A couple of years ago the path to becoming a successful managed services player seemed to be fairly clear and involved developing and then standardising an approach that could be rolled out to customers of all shapes and sizes.
Having made an investment in the management tools and chosen which vendor pieces of the jigsaw to put in place for backup, security, email and so on all the MSP had to worry about was getting customers on board and getting its agents installed on their systems.
The hard part seemed to be all about the process of establishing a managed services model and transitioning staff and customers to a different way of selling and buying technology and support.
But a couple of years down the line and a catch up with one of those at the vanguard of the original wave of MSPs provides an insight into what makes a successful business work in 2015.
Roger Harry, CEO of Circle IT, has been in the MSP space for several years and has appeared regularly at channel events to talk to other partners about how his business works and to provide advice about how they can change their operation to become one selling services.
Two and a half years ago when he took to the stage at a Kaysea event, supported by MicroScope, his advice to partners was to establish a model that was standardised and then look forward to watching the monthly recurring revenues grow as more customers signed up.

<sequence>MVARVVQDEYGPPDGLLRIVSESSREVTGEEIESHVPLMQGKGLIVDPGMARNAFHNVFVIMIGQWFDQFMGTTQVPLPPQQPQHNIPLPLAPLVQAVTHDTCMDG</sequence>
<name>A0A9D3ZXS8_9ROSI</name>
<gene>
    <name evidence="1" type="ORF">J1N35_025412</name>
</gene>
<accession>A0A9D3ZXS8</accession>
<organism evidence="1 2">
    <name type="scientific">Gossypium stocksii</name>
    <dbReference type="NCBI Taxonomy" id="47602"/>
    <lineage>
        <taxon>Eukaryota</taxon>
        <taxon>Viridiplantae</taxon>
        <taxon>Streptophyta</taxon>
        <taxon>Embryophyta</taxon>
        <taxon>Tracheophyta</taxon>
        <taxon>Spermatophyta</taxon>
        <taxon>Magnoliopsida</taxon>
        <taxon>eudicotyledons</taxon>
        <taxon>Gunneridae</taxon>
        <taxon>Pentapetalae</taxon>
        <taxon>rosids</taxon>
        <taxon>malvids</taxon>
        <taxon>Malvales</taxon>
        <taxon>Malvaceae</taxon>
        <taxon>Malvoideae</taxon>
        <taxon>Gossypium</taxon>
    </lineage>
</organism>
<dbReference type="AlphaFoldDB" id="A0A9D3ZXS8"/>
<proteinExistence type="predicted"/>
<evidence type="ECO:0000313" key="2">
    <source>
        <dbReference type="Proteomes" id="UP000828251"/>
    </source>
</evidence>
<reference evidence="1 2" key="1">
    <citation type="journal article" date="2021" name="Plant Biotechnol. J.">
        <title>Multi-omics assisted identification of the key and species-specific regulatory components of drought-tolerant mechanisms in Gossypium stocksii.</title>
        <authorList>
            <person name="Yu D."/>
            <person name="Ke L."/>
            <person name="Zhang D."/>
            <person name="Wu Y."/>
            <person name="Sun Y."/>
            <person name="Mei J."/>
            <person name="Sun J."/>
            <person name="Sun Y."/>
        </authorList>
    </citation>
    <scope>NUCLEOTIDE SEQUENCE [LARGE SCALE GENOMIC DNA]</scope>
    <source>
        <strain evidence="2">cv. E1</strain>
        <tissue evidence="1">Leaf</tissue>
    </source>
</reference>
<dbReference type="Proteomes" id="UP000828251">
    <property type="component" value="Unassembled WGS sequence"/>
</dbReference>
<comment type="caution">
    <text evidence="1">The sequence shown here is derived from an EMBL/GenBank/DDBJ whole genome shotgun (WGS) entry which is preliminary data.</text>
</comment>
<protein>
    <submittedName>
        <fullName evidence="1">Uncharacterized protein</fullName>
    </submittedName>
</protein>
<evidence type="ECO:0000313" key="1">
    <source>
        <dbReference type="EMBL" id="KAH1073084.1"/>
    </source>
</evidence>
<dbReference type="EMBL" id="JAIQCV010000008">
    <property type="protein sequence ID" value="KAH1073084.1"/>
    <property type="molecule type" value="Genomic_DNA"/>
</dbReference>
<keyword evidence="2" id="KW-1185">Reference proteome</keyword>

Although that is still a major part of his business the focus has shifted since that event and if he had one word to share with those looking to make it work as an MSP then he would urge them to think 'projects'.
For him it started at an event where he was talking about being an MSP in South Wales and telling the story of his business when he was approached over coffee by someone who worked in further education. One thing led to another and a project was struck to supply that customer and then again when the contact moved to another role in Milton Keynes.
As a result of increasing project work with the public sector and enterprise customers Circle IT has had to invest in its own operations to make sure it can deliver the value to those customers. "We have very highly skilled people who are not generalists," adds Harry, "Staffing is more around the project staff and support...what we are expected to deliver is significantly different now".
At the low end of the MSP market there is a danger that it is becoming commoditised and as a result getting harder to stand out from the crowd, whereas projects require investment in time and people and can provide much greater returns.
The ambitions for Circle are to develop even further its projects business and build on the education and council deals that it has sealed in the past couple of years and increase its high value pipeline.
For those MSPs starting out on the services journey the advice is not just to rely on the standardised approach but to deliver some form of expertise that will make the business stand out from the competition. While the traditional services are still in demand there are also plenty of opportunities for customised support.
For Harry, who has been banging the drum on managed services from the start, the latest advice gives an indication of how the market is maturing and how it will be those that have really invested in service delivery that will gain the revenues.